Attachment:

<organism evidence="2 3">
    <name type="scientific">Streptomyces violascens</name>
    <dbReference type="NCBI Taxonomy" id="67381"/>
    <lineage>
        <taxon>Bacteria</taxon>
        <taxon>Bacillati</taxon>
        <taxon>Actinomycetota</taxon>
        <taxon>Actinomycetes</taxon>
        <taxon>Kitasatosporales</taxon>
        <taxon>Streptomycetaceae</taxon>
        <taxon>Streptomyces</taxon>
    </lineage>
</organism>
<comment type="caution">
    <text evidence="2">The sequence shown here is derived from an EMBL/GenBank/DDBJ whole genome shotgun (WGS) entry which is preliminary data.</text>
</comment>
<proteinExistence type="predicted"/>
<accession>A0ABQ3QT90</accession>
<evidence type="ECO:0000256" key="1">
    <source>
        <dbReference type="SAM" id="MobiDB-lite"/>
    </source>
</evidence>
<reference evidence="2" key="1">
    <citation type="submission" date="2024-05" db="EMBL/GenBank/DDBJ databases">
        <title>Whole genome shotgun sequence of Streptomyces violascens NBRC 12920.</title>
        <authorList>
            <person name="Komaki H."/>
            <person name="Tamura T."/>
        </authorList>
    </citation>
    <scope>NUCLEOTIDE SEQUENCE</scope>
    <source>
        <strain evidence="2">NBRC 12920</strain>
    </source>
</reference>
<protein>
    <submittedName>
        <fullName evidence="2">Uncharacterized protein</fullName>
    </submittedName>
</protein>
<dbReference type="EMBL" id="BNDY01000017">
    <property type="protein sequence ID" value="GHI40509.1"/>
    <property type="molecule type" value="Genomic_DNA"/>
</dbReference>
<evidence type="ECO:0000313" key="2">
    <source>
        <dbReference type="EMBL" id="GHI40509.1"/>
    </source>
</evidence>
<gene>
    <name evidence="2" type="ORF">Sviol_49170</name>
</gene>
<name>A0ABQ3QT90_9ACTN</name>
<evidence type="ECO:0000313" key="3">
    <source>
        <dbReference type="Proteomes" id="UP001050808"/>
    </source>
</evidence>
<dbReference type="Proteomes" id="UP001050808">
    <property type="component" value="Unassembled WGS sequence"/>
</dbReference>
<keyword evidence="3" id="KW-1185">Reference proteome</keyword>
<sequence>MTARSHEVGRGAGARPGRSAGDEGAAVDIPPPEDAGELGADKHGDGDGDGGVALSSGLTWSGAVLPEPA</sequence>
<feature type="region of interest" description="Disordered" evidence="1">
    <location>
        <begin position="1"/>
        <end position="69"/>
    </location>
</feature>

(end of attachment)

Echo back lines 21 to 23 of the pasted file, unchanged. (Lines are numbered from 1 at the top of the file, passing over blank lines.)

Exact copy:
        <dbReference type="SAM" id="MobiDB-lite"/>
    </source>
</evidence>